Whooping Cough (Pertussis)
What is whooping cough?
Pertussis is a respiratory infection caused by bacteria called Bordetella pertussis. It is also called whooping cough because of the characteristic sound of the cough it causes.
The illness has 3 phases. Each phase lasts about 2 weeks. The first phase usually starts with a runny nose, mild cough, and pink eyes. The second phase is an increasingly severe cough that can last 2 to 4 weeks. The cough usually comes in spasms and ends with a high-pitched whoop. Often the coughing causes a child to vomit or his or her face to turn red or blue. Coughing spasms are usually worse at night. In infants, whooping cough is a very serious illness and the baby may need to be hospitalized. The third phase is recovery. This may last another 2 to 4 weeks as the cough slowly improves.
How is it diagnosed?
Your healthcare provider will ask about your child’s symptoms and medical history and examine your child. Your provider may get a sample of mucus from your child’s nose to test for bacteria.
What is the treatment?
Your healthcare provider will prescribe antibiotic medicine to kill the bacteria causing the infection. If you start taking an antibiotic early in the infection, it may shorten the course of the illness and prevent severe symptoms. However, in most cases the antibiotic will keep you from spreading the infection to others, but you will keep having a cough for a couple weeks.
A humidifier in your child’s room may also help. (The humidifier must be cleaned every 2 to 3 days.) Gentle suction with a bulb syringe and saline water may be used to get rid of thick secretions in the nose and throat. Do not give your child cough medicines unless specifically told to do so by a healthcare provider. These medicines do not to help coughing in young children and can have serious side effects.
Encourage your child to drink lots of clear fluids to prevent the mucus in the lungs from becoming sticky and to help loosen the mucous in the nose and throat. Fluids also help your child clear secretions and breathe easier.
Avoidance of cough triggers
Keep your children away from things that trigger coughing, such as smoke, perfumes, or pollutants.
Care of exposed persons
All people in close contact with your child may be asked to take an antibiotic to prevent them from getting sick or passing it to other people. This includes people in your immediate household and any day care contacts your child may have.
How can whooping cough be prevented?
It is important to have your child immunized against all preventable illnesses, including whooping cough, at their regularly scheduled health checkups. The pertussis vaccine protects against whooping cough and is included in children’s tetanus shots, starting at 2 months of age. Babies should get 4 pertussis shots during their first 18 months of life, followed by booster shots as they get older.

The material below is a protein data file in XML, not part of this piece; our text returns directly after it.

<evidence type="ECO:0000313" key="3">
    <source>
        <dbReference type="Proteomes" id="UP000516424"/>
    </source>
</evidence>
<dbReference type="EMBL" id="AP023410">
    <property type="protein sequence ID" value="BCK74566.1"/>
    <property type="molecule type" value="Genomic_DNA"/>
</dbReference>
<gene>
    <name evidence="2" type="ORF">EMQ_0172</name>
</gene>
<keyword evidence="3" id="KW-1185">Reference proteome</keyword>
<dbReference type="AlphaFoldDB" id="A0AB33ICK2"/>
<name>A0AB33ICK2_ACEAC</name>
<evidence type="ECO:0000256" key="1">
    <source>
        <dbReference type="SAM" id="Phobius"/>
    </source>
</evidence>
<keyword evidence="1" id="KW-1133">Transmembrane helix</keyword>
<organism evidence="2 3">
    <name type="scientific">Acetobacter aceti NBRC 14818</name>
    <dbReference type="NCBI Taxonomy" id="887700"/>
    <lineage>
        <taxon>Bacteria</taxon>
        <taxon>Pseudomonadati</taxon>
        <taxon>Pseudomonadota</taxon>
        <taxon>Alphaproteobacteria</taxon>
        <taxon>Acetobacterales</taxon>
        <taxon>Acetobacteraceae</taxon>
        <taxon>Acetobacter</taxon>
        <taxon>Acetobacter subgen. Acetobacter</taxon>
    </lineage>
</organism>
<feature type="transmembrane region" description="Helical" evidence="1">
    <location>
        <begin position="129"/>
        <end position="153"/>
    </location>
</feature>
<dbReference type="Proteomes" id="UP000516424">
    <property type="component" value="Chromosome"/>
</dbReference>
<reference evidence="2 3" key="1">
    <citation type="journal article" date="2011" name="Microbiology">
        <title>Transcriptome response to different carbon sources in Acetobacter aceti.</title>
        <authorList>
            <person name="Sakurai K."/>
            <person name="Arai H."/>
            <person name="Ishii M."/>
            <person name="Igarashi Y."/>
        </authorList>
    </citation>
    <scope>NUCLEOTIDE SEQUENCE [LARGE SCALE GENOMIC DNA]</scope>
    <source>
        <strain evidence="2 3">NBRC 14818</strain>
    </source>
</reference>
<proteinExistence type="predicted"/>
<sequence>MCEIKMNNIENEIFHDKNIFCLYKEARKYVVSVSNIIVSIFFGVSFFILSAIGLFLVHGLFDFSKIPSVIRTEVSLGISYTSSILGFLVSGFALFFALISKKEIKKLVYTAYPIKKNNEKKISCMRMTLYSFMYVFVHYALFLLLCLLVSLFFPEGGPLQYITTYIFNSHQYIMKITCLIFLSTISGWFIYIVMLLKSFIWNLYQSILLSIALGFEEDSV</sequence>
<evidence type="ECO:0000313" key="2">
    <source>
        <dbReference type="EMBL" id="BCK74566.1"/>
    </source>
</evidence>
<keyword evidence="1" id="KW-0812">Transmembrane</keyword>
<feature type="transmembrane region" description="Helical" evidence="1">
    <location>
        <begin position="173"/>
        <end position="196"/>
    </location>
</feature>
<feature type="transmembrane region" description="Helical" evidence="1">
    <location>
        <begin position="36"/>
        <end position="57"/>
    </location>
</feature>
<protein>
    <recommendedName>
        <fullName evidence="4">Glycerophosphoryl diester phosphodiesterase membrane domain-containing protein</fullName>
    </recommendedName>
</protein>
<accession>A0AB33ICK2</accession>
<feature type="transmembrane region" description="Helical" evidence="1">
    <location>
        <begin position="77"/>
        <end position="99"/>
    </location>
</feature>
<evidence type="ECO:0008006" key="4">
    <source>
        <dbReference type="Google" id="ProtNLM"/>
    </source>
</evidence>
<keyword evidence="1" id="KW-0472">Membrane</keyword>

A type of tetanus-diphtheria-acellular pertussis booster called a Tdap shot is now recommended for all school aged children, teens and once as an adult to protect themselves against pertussis. Getting vaccinated with Tdap is especially important for families expecting a baby or with new infants.
Pregnant women, who require their adult booster, can receive this once they are past their 26th week of pregnancy.
Whooping cough is a very dangerous disease, especially for babies. The risk of suffering and death caused by whooping cough is far greater than the possible side effects of the shot. Complications of whooping cough can include pneumonia, seizures and death.
There are 2 main ways to prevent the spread of whooping cough:
· Vaccinate exposed children
· Give antibiotics to anyone who has been exposed to the disease.
When should I see the doctor?
See IMMEDIATELY if:
· Coughing spasms cause your child’s face, hands, or feet to turn blue.
· Your child stops breathing with any coughing spells.
· Your child’s breathing becomes fast or difficult.
· Your child has a seizure.
· Your child is not responding to you or seems lethargic (sluggish).
· Your child is not drinking.
· Your child develops a fever higher than 40° C (104° F).
· Your child starts to act very sick.
See within 24 hours if:
· Your child is less than 6 months old and has coughing spasms.
· Your child has been exposed to someone with whooping cough.
· Your child gets a fever.
· Your child’s cough lasts longer than 3 weeks.
· You have other questions or concerns.
For more information:
Nova Scotia Department of Health and Wellness:
Health Prince Edward Island:
Public Agency of Canada: